Saturday, April 28, 2012

Why Does Regular Life Suck, Or, Who Wants To Be An Aristocrat?

Joseph Caraud, Das Kirschenmädchen, 1875, Public Domain, via Wikimedia Commons.
I don't know if you saw this video, posted at BoingBoing last week, in which a three-year-old has meltdown because can't carry her tiny plastic bowl to the kitchen sink because it is TOO HEAVY.

Don't bother watching it.  I can tell you all about it.  The kid's father asks her to carry her bowl to the kitchen sink.  In a dramatic tone of voice she insists that she can't.  Her father calmly asks her again and again, and provides advice and encouragement along the way like "You can do it!" and "Maybe if you take your thumb out of your mouth you'll find it easier."

It's funny because 1) the bowl must weigh about 2 ounces; 2) the kid is ultra dramatic in expressing her views; and 3) even though eventually she has no choice but to just go the extra two feet and put the bowl in the sink, she never stops saying how incredibly HEAVY that bowl is.

Whenever I see little kids freaking out like this I don't just sympathize, I empathize.  I feel their pain.  I'm like, "Hey, yeah, me too! I'm with you."  And when I saw this video I was like "You tell 'em sister! No one should have to put up with such stupidity. Sorry about the human condition! Sorry the world is organized so poorly!"

The kids and I know:  regular life is kind of an outrage.  Paler than it has to be, more boring than it has to be.  Too much bringing-bowls-to-kitchen-sinks and not enough being-high-on-nitrous-oxide.

Part of the problem of regular life is definitely chores.  There is so much crap we have to do just to keep ourselves alive and healthy.  Doesn't it blow your mind that to stay alive and well we need clean water and nourishing food every few hours?  That is nuts.  If you were from an advanced civilization that had this problem worked out, wouldn't you think this outrageous?  Food and water every few hours!

Anyway, I think this case shows something deep and important about chores and why they suck.  Obviously the bowl isn't heavy, so this chore, like so many others, isn't difficult.  Bringing the bowl to the sink doesn't involve confronting sewage or worms or anything yucky, so this chore, like so many others, isn't really gross or unpleasant.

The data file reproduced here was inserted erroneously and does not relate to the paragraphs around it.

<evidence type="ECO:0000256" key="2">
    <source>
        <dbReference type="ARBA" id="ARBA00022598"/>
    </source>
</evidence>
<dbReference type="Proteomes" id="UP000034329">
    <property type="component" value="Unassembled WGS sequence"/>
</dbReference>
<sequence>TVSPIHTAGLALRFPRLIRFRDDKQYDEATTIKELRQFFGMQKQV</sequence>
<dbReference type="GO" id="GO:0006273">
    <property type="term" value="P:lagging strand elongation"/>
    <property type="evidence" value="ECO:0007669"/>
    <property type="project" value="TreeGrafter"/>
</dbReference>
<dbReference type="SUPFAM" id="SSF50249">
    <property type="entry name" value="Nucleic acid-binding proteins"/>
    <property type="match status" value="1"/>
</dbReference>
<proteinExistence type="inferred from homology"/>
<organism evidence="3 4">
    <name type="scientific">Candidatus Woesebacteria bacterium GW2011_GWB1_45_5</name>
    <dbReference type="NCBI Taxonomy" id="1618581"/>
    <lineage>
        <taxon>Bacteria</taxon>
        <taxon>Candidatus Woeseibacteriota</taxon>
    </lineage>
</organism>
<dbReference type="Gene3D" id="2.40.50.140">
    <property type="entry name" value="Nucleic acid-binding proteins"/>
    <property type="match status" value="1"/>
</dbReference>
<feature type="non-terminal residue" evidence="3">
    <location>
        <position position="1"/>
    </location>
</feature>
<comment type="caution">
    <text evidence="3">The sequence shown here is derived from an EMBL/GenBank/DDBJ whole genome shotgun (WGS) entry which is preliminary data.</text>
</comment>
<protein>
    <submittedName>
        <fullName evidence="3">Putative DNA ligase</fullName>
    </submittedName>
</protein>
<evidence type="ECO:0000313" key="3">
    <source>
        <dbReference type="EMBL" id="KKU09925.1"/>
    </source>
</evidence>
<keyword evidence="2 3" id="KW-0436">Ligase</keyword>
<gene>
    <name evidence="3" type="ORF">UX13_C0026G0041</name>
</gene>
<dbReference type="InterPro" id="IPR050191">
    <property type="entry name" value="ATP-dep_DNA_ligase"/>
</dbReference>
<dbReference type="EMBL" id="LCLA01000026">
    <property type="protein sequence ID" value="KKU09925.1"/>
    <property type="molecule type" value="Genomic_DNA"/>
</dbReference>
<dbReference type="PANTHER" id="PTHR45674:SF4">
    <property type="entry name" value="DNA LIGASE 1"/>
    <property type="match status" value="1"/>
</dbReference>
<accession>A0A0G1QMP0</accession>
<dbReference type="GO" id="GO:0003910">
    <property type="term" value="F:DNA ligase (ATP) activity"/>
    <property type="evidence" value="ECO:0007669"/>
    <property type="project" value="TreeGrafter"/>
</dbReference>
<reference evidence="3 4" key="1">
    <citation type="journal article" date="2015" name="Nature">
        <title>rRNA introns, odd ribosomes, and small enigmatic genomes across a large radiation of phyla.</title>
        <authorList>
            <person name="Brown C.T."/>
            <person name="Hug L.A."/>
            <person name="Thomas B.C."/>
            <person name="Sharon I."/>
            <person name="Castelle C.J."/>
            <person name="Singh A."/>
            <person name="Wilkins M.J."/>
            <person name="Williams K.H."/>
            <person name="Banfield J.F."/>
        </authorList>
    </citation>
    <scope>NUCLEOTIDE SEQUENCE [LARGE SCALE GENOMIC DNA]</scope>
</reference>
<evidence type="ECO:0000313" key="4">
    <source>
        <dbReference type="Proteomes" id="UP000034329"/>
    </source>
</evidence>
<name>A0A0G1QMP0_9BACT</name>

It just sucks because it's a chore.  It's boring and harassing.  It's gets in the way of reading on the sofa, video games, and other fun activities.  It's a deep reminder that you're not a princess, after all.  

It's common to pretend these days -- especially in North America -- that we're all over the aristocratic world view.  That we're all for equality of status, even if we're not for equality of money and goods.  But I don't think we've lost our drive for being aristocrats -- for being the people who never have to do chores, who can make other people do them, who have not just employees but servants. 

Deep hatred of chores and the drive to aristocracy would explain things that are otherwise hard to make sense of, like a preference not to cook, even when the available processed and take-out foods are way worse than anything you could prepare on your own.  It's not just the complexity of cooking.  It's that we'd rather spend time relaxing than doing the dishes, even if it's only for fifteen minutes, even if we have modern appliances like dishwashers, and even if it means sacrificing our health.

I think we're more like this kid than we'd like to admit, and the sooner we can be honest and up front about it the better.  As I've mentioned before, it's not that the normal healthy way of life means enjoying cooking and cleaning up.  The normal way of life involves learning how to deal with your inner three-year-old, the one who is shouting "The bowl's too heavy! I can't carry it! Waaah!!"

Some people seem to find it easier than others to tune this voice out.  For me this voice is always loud and clear.  It's not obvious what the best way is to deal with your inner three-year old.  Like many parents, I use a combination of discipline and bargaining.  Sometimes you can tell the inner child to pipe down and suck it up.  Other times you have to use a little creative bribery.

"Calm down and do it, kid, and I'll make it worth your while.  Get those dishes done and there's a glass of wine in it for you."  I know other people make this work with more mature rewards like "the feeling of a job well-done."  But I seem to be still at the toddler stage.

Tuesday, April 10, 2012

Modernity Boot Camp, Or, When One Lives Among Madmen, One Should Train As A Maniac

Over the weekend I went to see a classic Bollywood movie:  Kal Aaj Aur Kal (Yesterday, Today and Tomorrow) from 1971.  It tells the tale of a family, a grandfather, father, and son  -- played by a real life grandfather, father, and son from the famous Kapoor family -- in which the son and the grandfather clash generationally, and the father is caught unhappily in the middle. 

Among other things, it's a movie about modernity.  The son and grandfather fight over food, clothing, music, parties, religion, the caste system, individuality, tradition, sex, love, and marriage.  Are these or are these not the flashpoints of modernity the world over?